Brazilian Indians Say Only Property Rights Will Make Them Feel Secure

The nutritional conditions of Brazil’s indigenous peoples were discussed Wednesday, June 29, at a meeting of the Brazilian National Food and Nutritional Security Council (Consea).

The demands include a US$ 1.6 million (4 million reais) budget supplement to the Indian Portfolio in 2005 and an increase next year to bring the total to US$ 6.3 million (15 million reais), US$ 422,000 (1 million reais) of which in the form of research incentives for the Brazilian Agricultural Research Company (Embrapa) to investigate the sustainability of indigenous communities.

For the Indian representative on the Consea, Azelene Kaingang, specific measures need to be taken on behalf of indigenous communities to quell their anxieties over food and nutritional security.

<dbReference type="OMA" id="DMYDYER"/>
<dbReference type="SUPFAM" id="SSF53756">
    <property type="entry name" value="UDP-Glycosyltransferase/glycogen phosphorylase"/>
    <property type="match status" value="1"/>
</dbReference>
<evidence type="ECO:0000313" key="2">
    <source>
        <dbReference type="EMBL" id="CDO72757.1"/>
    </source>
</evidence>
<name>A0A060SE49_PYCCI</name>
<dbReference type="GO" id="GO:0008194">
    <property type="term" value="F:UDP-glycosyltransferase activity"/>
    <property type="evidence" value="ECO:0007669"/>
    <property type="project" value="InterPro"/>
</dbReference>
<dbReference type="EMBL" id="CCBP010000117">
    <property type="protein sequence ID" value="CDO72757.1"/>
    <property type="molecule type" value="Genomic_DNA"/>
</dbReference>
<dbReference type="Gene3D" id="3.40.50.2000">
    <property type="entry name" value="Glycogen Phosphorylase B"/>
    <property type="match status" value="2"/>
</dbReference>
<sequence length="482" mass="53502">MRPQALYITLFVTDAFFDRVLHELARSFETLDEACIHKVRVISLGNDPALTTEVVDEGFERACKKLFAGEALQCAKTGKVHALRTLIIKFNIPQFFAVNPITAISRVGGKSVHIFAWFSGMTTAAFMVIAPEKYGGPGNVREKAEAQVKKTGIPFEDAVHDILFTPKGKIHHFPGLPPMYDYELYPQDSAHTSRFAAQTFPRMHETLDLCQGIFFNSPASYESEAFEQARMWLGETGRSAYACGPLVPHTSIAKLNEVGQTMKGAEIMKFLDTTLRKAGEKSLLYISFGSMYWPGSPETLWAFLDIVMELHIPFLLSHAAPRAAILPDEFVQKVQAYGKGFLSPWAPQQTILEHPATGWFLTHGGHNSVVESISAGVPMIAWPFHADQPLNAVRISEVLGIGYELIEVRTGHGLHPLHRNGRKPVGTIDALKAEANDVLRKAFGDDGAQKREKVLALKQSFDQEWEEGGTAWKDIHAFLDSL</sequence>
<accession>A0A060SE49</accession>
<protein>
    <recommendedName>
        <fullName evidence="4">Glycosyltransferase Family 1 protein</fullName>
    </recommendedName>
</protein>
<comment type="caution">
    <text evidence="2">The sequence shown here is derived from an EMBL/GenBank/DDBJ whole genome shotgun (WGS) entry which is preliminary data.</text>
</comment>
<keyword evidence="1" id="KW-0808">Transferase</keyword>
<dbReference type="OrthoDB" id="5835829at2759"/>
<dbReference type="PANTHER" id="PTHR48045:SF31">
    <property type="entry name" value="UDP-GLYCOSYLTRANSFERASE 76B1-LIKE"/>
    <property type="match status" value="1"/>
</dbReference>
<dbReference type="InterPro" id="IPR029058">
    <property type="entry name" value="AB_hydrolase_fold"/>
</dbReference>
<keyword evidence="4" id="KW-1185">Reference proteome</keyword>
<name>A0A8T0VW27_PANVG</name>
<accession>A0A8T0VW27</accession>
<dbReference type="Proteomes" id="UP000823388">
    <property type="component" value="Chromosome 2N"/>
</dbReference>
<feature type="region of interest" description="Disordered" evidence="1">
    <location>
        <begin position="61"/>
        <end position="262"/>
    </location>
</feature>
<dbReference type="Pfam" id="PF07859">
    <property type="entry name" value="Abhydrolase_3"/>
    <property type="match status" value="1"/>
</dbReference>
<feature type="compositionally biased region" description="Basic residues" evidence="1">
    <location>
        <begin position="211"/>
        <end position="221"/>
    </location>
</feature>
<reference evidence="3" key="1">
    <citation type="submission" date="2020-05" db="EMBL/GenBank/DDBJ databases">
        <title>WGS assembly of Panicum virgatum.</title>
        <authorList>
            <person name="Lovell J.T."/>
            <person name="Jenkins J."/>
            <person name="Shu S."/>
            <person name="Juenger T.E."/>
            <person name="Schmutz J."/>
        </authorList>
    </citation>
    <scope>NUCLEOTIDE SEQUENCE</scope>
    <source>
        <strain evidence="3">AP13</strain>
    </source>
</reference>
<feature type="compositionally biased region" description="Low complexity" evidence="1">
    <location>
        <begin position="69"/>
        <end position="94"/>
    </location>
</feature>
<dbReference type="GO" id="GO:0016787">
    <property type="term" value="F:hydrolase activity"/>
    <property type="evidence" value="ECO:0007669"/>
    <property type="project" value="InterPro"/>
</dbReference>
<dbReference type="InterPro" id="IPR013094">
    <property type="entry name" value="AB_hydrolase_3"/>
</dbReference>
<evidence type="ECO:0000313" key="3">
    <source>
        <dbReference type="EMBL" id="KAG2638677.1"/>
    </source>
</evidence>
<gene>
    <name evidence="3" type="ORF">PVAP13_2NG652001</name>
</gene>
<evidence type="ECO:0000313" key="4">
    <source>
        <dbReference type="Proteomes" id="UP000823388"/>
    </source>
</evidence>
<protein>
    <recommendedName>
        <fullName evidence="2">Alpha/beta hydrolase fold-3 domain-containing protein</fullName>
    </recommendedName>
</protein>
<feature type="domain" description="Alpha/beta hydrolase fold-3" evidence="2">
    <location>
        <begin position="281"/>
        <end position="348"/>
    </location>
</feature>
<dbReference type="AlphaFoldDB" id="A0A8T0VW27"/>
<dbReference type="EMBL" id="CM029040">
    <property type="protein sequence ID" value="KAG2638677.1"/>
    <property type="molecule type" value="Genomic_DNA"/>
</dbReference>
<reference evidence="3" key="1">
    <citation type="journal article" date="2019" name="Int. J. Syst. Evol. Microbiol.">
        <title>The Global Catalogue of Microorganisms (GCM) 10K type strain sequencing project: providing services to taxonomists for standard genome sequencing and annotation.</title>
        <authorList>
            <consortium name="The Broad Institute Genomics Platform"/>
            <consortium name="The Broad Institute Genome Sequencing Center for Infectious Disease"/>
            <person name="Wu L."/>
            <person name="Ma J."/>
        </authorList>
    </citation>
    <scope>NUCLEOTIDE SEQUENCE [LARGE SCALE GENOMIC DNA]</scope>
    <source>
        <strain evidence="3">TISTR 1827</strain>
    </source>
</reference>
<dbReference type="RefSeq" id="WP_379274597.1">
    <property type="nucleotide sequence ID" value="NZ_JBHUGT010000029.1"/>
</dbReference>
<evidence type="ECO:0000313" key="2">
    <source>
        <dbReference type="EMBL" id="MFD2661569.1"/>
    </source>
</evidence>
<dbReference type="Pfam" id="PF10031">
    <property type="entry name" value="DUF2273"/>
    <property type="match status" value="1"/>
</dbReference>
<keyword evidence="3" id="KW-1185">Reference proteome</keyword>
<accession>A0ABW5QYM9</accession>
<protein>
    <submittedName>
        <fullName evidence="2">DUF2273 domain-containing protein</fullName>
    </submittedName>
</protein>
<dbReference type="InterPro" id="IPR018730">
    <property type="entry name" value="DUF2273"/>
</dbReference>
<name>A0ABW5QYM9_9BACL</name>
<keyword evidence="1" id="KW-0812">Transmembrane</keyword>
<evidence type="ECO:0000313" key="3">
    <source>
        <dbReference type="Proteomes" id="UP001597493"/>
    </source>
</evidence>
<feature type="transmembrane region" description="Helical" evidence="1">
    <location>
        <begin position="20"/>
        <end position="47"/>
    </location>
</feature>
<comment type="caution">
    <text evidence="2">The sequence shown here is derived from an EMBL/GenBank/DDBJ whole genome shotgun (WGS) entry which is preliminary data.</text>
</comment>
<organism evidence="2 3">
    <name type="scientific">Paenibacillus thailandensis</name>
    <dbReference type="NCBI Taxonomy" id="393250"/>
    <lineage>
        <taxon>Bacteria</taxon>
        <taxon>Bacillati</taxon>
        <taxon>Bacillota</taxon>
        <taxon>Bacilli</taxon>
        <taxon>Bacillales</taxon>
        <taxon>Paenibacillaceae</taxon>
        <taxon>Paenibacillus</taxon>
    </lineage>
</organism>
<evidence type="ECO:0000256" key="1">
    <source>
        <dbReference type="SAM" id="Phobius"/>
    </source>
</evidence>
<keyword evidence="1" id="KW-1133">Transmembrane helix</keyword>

Kaingang points out that the Indian Portfolio, a program created to support and encourage activities to promote food and nutritional security and sustainable development among indigenous peoples, is one of the first structural actions in this area really to reach the communities. “They recover dignity and food sovereignty,” she explains.

But she observes that, until property rights on indigenous lands are regularized, Indians will lack the security they require to live in their communities.

“Brazil is big enough. There is room for everyone. The human right to an adequate diet is tied to having land, having a place to produce an adequate food supply.”

The Consea is formed by 61 councilors – 14 Ministers, 11 observers, and 36 prominent members of organized society – who formulate proposals for government policies in the areas of food and nutrition.

ABr –


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